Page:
“We ran out of injectors on the dyno at 28psi, so the car can make heaps more,” he says. “With the big injectors, eventually I would like to shoot for 40psi.”
Such an epic engine needs a nuclear-grade drivetrain, so an M&M bolt-together converter and TH400 auto live behind the 10-litre donk, while a sheet-metal nine-inch built by RC Metalcraft with full-floater 35-spline axles handles the grip out back, and the rear trailing arms have been swapped to rose-jointed tube items.
With the change in tyre style, Daniel recognised the car’s set-up needed to be altered, so Shane Marshall from Marshall Speed Shop got the nod to modify the six-point rollcage and change the rear suspension. It now runs Santhuff coil-overs out back for more rear travel, along with a Gazzard Brothers anti-roll bar in the boot, while the ’cage now ties into the under-car chrome-moly bracing and suspension pick-up points.
“The car was all painted and built, and then Matt Snell, Simon Borella, Corey Edwards and I mounted the turbos and built the headers and dump pipes in my shed at home,” says Daniel. “It took ages to sort out how to make things work in the ’bay. For instance, when we started making the turbo headers it took us six hours to make one primary that did what we wanted.”
While some people talk a big game, Daniel isn’t a member of Gunna Motorsports. On its first full lap of a track at this year’s Brisbane Jamboree at Willowbank, the fat-hipped coupe set the stands on fire with an epic 7.37@193mph on just 20psi.
“I always wanted to run a high seven, and when I said that to Frank, he laughed and told me he’d do it with a plug lead off,” laughs Daniel. “That was my first trip down a race track. I had the flu and was crook as a dog, but when I pulled the ’chute I was hitting the dash and going off because I knew it was fast. The minute it ran the 7.37 I was happy, but ultimately we haven’t even scratched the surface of what the car can do.”
“I’m not computer literate at all,” Daniel laughs, “but I can switch tunes, erase data or do lots of little jobs on the FuelTech dash display even without a crash course in how to use them. I can look at AFRs, exhaust temps on each primary, and cycle injectors to clean the fuel out of them. I have so many functions that I can make the car liveable”
He and Frank will get a far better idea of the HQ’s potential when they run at Drag Challenge 2019, which will be almost wrapped up by the time this issue hits the stands. They’re in with a real shot of being the event’s first six-second entrant.
“I’d just be happy to get through the week, and it’ll be a bonus if the car runs some quick passes,” says Daniel. “It’s a massive achievement to get through that week and I don’t feel under any pressure, as I just want to have some fun.
“It drives better than some of my other cruisers. It’s quiet and is effortless on the road for what it is. It doesn’t have a sound system, but who needs a stereo when you have that monster up front?”
UPDATE: Dan and the crew not only successfully finished Drag Challenge 2019, but they reset the record books, won the Haltech Radial Blown class and entered the seven-second club. Check out their full story here.
FRANK Marchese from Dandy Engines (SM, Oct ’19) is the man responsible for putting Daniel’s big-inch motor together and tuning it, and working out the rest of the drivetrain package. You know you’ve built an impressive car when Frank sets his own 6sec, 200mph, Drag Challenge-winning XW Falcon to the side so he can crew with you.
“If you want to boil it down to its most basic level, Daniel bought a motor and converter off me and took it home and fitted it,” says Frank. “But this car is a next-level build when you dissect it from start to finish.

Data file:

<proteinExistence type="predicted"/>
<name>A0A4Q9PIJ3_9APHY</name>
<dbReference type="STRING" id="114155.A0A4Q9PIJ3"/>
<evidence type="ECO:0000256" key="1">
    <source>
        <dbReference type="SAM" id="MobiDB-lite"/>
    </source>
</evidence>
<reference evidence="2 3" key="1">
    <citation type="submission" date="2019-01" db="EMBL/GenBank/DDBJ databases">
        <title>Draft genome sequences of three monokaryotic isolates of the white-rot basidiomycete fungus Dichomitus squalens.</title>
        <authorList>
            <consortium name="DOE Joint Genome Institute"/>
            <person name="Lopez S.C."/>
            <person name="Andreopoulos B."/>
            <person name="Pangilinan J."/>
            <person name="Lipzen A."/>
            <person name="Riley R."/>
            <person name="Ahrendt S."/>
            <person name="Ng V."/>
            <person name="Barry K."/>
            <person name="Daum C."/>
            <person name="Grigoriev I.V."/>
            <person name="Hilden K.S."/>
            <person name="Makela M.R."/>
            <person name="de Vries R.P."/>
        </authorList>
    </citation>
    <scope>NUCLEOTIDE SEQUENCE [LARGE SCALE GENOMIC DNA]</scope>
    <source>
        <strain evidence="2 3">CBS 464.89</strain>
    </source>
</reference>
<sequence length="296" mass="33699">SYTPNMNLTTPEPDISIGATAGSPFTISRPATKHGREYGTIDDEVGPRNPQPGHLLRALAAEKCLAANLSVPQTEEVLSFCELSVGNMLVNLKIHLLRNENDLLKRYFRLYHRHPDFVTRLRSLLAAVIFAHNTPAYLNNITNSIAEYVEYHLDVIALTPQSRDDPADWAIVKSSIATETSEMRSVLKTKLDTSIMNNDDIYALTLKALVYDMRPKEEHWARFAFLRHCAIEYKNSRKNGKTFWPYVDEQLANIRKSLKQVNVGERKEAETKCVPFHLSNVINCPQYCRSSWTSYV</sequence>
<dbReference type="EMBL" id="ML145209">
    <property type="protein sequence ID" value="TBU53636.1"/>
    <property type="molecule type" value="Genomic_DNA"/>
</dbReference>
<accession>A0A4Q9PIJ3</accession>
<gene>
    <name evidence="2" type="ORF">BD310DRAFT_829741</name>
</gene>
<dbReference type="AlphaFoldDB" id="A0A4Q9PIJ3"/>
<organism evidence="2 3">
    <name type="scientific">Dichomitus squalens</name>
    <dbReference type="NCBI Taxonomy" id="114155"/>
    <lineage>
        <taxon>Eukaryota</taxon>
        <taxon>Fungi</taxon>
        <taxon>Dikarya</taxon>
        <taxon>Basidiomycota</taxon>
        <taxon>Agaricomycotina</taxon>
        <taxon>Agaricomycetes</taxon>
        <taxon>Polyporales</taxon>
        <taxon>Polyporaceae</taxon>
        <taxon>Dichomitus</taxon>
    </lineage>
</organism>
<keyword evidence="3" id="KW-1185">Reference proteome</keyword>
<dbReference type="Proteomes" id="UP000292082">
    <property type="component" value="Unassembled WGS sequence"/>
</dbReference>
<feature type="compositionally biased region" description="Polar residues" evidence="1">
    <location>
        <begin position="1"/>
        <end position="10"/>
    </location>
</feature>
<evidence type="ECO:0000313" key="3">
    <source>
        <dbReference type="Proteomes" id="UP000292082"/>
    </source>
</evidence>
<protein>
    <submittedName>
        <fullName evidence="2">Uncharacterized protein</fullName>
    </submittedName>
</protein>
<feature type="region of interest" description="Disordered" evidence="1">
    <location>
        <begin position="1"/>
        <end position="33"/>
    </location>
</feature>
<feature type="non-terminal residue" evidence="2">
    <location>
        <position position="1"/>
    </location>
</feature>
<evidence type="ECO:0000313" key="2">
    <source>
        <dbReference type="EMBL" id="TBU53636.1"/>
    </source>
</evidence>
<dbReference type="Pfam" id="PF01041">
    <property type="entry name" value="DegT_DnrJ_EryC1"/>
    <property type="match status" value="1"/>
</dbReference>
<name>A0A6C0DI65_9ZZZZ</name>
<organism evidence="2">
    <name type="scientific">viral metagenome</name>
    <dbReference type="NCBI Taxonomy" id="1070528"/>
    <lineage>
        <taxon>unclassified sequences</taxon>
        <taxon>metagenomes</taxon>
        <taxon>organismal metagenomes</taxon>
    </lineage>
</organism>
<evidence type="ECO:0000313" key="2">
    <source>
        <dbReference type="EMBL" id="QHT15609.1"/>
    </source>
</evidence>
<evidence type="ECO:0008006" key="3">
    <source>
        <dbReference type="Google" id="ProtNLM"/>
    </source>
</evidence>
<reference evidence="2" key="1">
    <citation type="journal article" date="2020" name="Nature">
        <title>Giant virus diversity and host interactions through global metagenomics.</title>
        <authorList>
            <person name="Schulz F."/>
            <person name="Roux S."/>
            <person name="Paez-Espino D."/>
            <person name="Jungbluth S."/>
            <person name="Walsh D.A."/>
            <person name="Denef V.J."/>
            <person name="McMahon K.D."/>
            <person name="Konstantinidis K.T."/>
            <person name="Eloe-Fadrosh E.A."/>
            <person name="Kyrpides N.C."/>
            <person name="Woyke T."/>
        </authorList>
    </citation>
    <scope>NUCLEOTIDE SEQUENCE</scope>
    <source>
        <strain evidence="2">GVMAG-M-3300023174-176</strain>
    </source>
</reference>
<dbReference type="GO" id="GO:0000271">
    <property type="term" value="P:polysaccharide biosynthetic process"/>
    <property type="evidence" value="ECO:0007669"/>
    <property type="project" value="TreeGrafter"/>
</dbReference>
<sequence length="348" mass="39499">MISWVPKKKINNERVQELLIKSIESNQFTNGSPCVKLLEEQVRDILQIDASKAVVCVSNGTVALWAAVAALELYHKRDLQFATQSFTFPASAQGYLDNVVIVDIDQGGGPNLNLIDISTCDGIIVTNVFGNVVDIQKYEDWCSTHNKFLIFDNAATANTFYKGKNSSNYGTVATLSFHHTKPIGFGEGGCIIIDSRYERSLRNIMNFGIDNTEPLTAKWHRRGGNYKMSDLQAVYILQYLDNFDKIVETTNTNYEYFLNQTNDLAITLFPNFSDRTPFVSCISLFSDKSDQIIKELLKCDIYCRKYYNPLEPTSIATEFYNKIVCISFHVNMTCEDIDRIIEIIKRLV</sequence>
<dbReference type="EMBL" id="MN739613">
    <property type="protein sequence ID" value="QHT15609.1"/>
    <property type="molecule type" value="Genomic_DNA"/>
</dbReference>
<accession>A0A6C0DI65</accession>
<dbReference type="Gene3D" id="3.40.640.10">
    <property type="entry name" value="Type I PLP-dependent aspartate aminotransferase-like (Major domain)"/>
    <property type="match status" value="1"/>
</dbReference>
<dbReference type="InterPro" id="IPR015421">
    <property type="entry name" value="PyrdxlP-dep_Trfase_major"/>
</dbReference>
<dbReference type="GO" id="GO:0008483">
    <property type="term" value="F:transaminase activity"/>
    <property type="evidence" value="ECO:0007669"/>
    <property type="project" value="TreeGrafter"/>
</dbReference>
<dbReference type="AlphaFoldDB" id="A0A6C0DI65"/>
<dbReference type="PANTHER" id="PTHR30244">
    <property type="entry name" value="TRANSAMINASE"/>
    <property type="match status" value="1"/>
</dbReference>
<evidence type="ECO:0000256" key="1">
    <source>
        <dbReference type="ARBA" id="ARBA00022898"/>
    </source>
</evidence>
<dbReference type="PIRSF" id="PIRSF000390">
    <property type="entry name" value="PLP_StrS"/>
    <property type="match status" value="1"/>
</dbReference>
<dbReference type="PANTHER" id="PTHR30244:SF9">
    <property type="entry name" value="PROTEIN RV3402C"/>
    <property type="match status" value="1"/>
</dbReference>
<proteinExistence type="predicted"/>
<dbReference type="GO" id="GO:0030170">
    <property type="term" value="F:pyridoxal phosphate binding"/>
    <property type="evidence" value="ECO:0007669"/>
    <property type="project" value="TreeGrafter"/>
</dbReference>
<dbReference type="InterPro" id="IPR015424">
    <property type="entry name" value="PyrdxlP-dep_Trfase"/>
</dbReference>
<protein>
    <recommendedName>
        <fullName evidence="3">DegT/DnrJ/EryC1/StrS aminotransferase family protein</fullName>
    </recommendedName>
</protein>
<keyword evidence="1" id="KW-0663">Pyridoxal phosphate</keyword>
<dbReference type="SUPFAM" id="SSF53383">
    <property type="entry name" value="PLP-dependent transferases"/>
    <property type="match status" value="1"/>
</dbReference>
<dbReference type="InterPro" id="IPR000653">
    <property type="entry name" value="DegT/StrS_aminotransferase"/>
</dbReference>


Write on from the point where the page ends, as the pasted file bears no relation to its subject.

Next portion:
“I’d never done a 632 with twin 94s on it before Daniel came to me, but we did it because he had all the parts already,” Frank continues. “The rest of the combo is the same as Steve Athans’s and some of the other big-blocks we’ve done. Steve’s car has nearly run 6.60s in the same-weight car on a bigger tyre.
“When we put the HQ on the dyno we had done what we wanted to do within just a couple of hours. The car works effortlessly because the guys had done such a good job putting it together.
“Turbo cars are the best for events like Drag Challenge as you can treat them like an everyday car. There’s heaps of reasons: tight converters, better diff gears so they cruise nicely – the list goes on and on. But power management is everything: the more power you have, the harder it is to get it to hook up on a 275 radial. We can’t run Daniel’s car without traction control. With the FuelTech, he can make the call on the startline between one of our five tunes and change that over while idling.
“The peak of street machining is when amateur guys build killer cars like this in their shed at home with their mates, even if they don’t do it for a living. That’s what makes this car so impressive to me.”
1971 HOLDEN HQ MONARO
Paint: Sikkens Metallic Silver
Brand: 632ci Dart Big M big-block Chev
Induction: Plazmaman billet
ECU: FuelTech FT600
Turbo: Twin Precision Pro Mod 94mm
Heads: AFR 385cc
Crank: Callies billet
Cam: Bullet solid-roller
Oil pump: Peterson R4 belt-driven pump, Moroso Race sump
Fuel system: Billet Atomizer 700lb injectors (x8), Siemens 80lb injectors (x8), Aeromotive in-tank pump (petrol), Bosch 044 primer pump (methanol), Waterman belt-driven pump (methanol)
Cooling: PWR radiator, Spal fans
Exhaust: Custom stainless
Ignition: FuelTech coil packs
Gearbox: M&M TH400 transbraked
Converter: M&M bolt-together
Diff: Sheet-metal 9in housing, 35-spline Race Products full-floater axles, Strange Engineering centre, 3.23:1 gears
SUSPENSION & BRAKES
Front: King Springs, Santhuff shocks
Rear: Hypercoils, Santhuff remote-reservoir shocks, heim-jointed links, Gazzard Brothers anti-roll bar
Brakes: Wilwood four-pot discs (f), Wilwood discs (r)
Master cylinder: Under-dash RRS booster
WHEELS & TYRES
Rims: Weld V-Series; 17in (f), 15x10 double-beadlock (r)
Rubber: Moroso DS2 (f), 275/60 Mickey Thompson (r)
Rodney Spinks, Brian Jarrott and Dean Soderblom; Matt Snell at Snelly’s Custom Fab; Simon Borella at North East Electrical; Shane Marshall at Marshall Speed Shop; Corey Edwards; Rod Chaplin; Marcus Crisp at Speed Pro; Craig at OC Billet; Gazzard Brothers; Jimmy at Fatal Finish; Shaine Benson at Rapid Performance Hose & Fittings; Nathaniel Ardern; Universal Upholstery; Frank Marchese and the Dandy Engines team; my wife Sandy and kids Mila and Harper for many, many long nights and weekends spent in the shed
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Street Machine is the bible of Aussie modified auto culture, celebrating wild muscle cars, customs and hot rods – and the incredible humans who create them.